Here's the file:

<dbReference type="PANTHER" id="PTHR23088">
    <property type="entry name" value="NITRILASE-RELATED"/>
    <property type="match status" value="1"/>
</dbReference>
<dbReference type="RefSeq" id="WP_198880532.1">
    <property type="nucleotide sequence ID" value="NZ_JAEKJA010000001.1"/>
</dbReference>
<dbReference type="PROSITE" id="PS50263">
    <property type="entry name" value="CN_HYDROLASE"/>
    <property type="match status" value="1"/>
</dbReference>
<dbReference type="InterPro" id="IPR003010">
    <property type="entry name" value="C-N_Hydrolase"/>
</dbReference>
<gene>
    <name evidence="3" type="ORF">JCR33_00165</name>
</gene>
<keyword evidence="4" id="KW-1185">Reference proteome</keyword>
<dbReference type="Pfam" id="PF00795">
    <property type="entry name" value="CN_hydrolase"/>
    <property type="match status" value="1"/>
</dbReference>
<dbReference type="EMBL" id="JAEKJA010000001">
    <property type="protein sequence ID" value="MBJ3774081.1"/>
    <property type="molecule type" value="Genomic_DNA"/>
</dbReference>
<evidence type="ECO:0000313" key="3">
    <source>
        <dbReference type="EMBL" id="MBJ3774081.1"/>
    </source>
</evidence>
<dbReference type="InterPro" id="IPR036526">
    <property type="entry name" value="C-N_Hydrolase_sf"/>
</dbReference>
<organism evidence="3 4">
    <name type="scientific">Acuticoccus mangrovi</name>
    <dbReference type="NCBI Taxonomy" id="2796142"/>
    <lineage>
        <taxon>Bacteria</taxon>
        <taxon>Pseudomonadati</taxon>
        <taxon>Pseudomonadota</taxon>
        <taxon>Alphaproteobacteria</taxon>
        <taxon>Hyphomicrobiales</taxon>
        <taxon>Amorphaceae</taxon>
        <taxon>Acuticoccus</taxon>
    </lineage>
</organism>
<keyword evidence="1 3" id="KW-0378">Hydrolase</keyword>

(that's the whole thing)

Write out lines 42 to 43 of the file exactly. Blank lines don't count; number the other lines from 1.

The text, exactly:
        <taxon>Alphaproteobacteria</taxon>
        <taxon>Hyphomicrobiales</taxon>